Yesterday was Dante's 1st Reconciliation.(Old School Translation-confession.) This whole year in second grade has been working towards this point-as well as 1st Communion-which takes place in May. Everyone was very excited and a bit apprehensive. The boys were all spiffed up in button-down shirts and ties and shiny shoes. The girls had on colorful dresses and ribbons in their hair. They all looked and acted so grown up. Our church has a special Saturday Mass just for the occasion. The priests, the second grade teacher and principal all took Saturday to be with our children.
I'm a Catholic Convert, I never went to confession until I converted over 10 years ago. I never got to wear the pretty white 1st Communion Dresses I so coveted as a child. I didn't participate in CCD or get to complain about the annoyances of twice a week catechism. I just have vague pleasant memories of going to a Catholic Church with a girlfriend and being in awe of the litergy, the genuflection, the incense and the pagantry of the Mass. I remember walking through the snow as a child, oblivious to winter's biting winds, in anticipation of the Mardi Gras celebrations held yearly at Trinity Catholic High School about two blocks from my house in North Dakota. Catholicism was a foreign but not unpleasant, concept and place. I have learned as much these days about my 'new found' faith, as my 8 year old son. As our children filed into the sanctuary yesterday, I felt the tears begin to come. I felt so embarrassed by this. I'm only 1 of 3 converted parents in our class. Everyone else are Cradle Catholics and have the liturgy in their blood. They know it's there but, like all things familiar, don't notice it. So I was embarassed by my sentimentality.
I can still be moved to tears when entering our Church. But then again, I am easily moved by secular things as well. A beautiful sunset, a solitary flower growing up through the rocks. Doggy kisses. So I was feeling uncomfortable with the profound lump in my throat and quickly filling eyes. I was trying to understate this Sacrament, tried to tell myself I was being sentimental-until I looked at my best friend from St. Francis and a life long Catholic. Her eyes were filling too. Our eyes met and then both our tears began to fall. We squeezed each others hands and just let the water works begin. Our husbands looked at us, as uncomfortable with our tears as we were before we started crying in earnest. Once the tears started, they could not be stopped. Tracy and I were the crying pioneers because as soon as we started blowing our noses, we heard lots of sniffling all around us. (Allan says I started all the Mommy's crying. ) Once I stopped trying to supress them, I was able to understand what they were about.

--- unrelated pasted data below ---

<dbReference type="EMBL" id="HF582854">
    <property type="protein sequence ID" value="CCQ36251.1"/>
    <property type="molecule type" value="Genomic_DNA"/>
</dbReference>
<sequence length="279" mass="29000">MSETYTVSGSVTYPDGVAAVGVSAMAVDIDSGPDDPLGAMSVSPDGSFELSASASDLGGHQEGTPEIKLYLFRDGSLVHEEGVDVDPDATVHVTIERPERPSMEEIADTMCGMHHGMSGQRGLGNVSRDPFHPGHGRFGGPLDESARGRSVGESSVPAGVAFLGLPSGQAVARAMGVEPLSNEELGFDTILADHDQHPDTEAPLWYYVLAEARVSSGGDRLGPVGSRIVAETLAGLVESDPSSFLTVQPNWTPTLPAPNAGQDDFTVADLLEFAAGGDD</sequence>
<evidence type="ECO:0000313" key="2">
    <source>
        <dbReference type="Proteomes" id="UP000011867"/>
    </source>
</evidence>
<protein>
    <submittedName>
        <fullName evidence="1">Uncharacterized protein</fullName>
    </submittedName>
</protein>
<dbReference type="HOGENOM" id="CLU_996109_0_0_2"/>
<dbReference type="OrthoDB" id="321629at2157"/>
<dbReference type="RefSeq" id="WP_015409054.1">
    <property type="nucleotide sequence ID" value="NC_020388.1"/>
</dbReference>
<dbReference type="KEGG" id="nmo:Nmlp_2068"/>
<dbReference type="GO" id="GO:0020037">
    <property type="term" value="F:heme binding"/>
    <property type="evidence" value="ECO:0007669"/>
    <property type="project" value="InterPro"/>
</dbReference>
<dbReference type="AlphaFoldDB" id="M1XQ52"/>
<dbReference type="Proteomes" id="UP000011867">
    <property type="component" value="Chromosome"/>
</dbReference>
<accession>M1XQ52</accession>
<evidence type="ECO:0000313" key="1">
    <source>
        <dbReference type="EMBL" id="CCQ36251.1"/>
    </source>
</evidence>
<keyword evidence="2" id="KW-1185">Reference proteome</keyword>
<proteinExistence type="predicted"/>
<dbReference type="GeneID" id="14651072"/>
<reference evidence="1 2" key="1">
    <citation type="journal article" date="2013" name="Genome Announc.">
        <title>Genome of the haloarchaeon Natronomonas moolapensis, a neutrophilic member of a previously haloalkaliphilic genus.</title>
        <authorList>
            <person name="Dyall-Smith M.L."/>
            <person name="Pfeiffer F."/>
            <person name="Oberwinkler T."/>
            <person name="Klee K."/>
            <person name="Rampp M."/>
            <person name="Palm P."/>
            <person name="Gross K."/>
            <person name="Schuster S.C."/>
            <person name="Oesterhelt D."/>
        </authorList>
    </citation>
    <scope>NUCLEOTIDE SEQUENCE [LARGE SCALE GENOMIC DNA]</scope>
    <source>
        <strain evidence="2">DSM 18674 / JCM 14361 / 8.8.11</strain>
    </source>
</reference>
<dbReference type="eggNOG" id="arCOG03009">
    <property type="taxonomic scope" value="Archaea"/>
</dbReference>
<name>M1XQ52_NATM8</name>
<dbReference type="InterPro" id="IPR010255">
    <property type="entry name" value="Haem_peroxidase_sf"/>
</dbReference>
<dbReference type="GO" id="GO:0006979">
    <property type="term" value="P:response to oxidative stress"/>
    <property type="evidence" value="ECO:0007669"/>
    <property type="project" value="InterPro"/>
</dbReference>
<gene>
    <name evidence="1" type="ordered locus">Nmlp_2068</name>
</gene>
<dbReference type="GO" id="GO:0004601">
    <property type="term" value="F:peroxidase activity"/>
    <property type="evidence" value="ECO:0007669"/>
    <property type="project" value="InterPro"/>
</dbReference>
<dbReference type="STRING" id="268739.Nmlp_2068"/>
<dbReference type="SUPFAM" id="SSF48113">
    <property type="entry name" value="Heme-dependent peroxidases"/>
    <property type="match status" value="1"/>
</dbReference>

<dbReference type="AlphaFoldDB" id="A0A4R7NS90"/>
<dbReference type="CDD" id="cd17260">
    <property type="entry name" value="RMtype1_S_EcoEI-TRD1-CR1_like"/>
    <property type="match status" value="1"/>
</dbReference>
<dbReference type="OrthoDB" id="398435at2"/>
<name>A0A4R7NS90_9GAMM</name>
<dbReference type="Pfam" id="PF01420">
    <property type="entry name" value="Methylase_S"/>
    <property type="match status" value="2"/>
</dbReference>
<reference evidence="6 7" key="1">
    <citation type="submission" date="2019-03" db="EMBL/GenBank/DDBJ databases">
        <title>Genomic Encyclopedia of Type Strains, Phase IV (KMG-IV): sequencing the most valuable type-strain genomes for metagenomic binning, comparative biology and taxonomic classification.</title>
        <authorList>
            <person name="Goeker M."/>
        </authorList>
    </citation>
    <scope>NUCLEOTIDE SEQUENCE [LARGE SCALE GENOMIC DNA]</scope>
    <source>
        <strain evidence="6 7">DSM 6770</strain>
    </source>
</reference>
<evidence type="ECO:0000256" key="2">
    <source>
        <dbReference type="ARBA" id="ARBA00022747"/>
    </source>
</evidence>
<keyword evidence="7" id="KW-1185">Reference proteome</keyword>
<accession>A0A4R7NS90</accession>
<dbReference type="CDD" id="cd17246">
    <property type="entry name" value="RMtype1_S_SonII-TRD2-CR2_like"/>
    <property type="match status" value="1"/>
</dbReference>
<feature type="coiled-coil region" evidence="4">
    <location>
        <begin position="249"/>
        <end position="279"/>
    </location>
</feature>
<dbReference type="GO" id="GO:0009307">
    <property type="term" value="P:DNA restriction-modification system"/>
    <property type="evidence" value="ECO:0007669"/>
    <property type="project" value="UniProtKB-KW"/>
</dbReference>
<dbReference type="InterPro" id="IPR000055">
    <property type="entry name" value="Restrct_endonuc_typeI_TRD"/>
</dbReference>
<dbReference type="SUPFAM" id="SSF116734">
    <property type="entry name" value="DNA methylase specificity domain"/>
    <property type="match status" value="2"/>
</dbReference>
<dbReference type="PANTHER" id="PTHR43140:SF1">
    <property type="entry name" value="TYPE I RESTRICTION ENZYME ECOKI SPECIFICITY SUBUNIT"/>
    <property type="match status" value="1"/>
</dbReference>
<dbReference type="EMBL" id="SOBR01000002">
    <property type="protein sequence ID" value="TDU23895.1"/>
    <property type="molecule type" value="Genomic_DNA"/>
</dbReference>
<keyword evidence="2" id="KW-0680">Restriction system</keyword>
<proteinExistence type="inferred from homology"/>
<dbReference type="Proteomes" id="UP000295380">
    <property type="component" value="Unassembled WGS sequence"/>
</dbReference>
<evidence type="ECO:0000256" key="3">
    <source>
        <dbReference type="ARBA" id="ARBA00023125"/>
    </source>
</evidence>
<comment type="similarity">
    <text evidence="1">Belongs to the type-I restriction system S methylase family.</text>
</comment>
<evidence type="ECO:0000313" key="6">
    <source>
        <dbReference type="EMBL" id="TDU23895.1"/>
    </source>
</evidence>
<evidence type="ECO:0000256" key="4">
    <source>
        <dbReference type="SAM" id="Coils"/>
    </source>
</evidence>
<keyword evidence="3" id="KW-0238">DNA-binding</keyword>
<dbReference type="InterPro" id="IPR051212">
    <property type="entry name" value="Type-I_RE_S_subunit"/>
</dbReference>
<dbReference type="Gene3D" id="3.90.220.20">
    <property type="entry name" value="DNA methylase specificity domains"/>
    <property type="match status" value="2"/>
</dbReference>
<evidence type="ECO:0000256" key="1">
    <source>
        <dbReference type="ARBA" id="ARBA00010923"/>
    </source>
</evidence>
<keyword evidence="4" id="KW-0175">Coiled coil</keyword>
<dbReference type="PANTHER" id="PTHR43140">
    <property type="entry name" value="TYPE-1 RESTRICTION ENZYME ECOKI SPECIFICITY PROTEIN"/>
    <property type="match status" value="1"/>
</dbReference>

Reconciliation is, to me, probably the most important Sacrament of all. We live in a world that is full of judgement. Many Christian sermons are based on judgement, too. It is so easy to focus on our faults and the faults of others. When we do this, however, we are not open to God's mercy. We are not open to the healing, creative, loving forces of the universe. If we aren't focusing on LOVE, we miss it's subtleties. Reconciliation is about LOVE. It is about God's mercy, about us being able to put aside our pride and defensiveness and speak OUT LOUD our failings. The power of words, and speech in particular, has been known for centuries. The ancient Jews didn't even SPEAK God's name. It was too powerful. So to say aloud, our failings and our true intent to do better, is a strong show of faith. Faith that God HEARS us. Faith that we CAN and WILL do better because we are made in His Image. When we confess our sins (what we have done, and what we have failed to do) we are seeing ourselves more clearly so we can then be our True selves for God.
And then there's the part of my 1st born growing up....